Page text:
The Commission invites the European Parliament, the Council, the Economic and Social Committee and the Committee of the Regions as well as interested parties to discuss and comment on the White Paper. Comments can be sent to the Commission before 1 July 2000 to the following address:
Directorate General for Environment, Nuclear Safety and Civil Protection; Legal Affairs Unit (DG ENV.B.3), Rue de la Loi 200, 1049 Brussels, or sent by e-mail to Carla.DEVRIES@ec.europa.eu or Charlotta.COLLIANDER@ec.europa.eu
WHITE PAPER ON ENVIRONMENTAL LIABILITY
1. After giving some background information and explaining what the aim of environmental liability is (sections 1 and 2), the case for an EC regime and its expected effects are set out in section 3. The main reasons for introducing an EC regime are: improved implementation of key environmental principles (polluter pays, prevention and precaution) and of existing EC environmental laws, the need to ensure decontamination and restoration of the environment, and better integration of environment into other policy areas. Moreover, an EC regime may contribute to a level playing field in the internal market.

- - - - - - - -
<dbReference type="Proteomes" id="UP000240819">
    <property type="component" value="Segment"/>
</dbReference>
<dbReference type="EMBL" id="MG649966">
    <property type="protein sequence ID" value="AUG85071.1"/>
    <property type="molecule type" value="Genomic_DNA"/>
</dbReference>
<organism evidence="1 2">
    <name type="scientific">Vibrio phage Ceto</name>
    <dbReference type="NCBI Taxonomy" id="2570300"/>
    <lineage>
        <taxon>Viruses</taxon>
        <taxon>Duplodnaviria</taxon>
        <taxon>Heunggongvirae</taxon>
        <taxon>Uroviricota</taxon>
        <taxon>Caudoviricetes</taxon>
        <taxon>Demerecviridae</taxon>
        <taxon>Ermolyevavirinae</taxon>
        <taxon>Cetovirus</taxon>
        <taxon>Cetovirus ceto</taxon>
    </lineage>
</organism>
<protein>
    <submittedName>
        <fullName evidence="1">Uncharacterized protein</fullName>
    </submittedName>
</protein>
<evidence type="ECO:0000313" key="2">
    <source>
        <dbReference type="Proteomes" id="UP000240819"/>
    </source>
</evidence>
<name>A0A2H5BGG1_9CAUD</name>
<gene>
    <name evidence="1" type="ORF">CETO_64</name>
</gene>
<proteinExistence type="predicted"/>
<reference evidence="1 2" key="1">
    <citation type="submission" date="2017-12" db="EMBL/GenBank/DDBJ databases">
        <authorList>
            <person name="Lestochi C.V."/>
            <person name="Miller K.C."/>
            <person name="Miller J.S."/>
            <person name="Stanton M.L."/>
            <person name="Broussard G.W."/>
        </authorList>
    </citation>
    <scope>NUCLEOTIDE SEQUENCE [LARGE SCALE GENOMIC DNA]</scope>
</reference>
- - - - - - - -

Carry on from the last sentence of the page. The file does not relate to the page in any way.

2. Better prevention and ensuring restoration of environmental damage will result in an increased internalisation of environmental costs, which means that the costs of preventing and restoring environmental damage will be paid by the parties responsible for the damage rather than being financed by society in general (or: the tax payer).
3. Section 4 contains possible main features of an EC environmental liability regime, namely: no retroactive application, coverage of both environmental damage (site contamination and damage to biological diversity, also called biodiversity) and traditional damage (harm to health and property). The scope of application should be a 'closed' one, to be linked with EC environment related legislation. Contaminated sites and traditional damage should only be covered if caused by an EC regulated (potentially) hazardous activity; damage to biodiversity only if protected under the Natura 2000 network, which is based on the Wild Birds Directive and the Habitats Directive.
4. Examples of EC legislation dealing with hazardous or potentially hazardous activities are legislation containing discharge or emission limits for hazardous substances into water or air; legislation with the objective to prevent and control risks of accidents and pollution; legislation dealing with dangerous substances and preparations with a view (among others) of protection of the environment; legislation in the field of waste management; legislation in the field of genetically modified organisms (as far as not covered by the Product Liability Directive); and legislation in the field of transport of dangerous goods.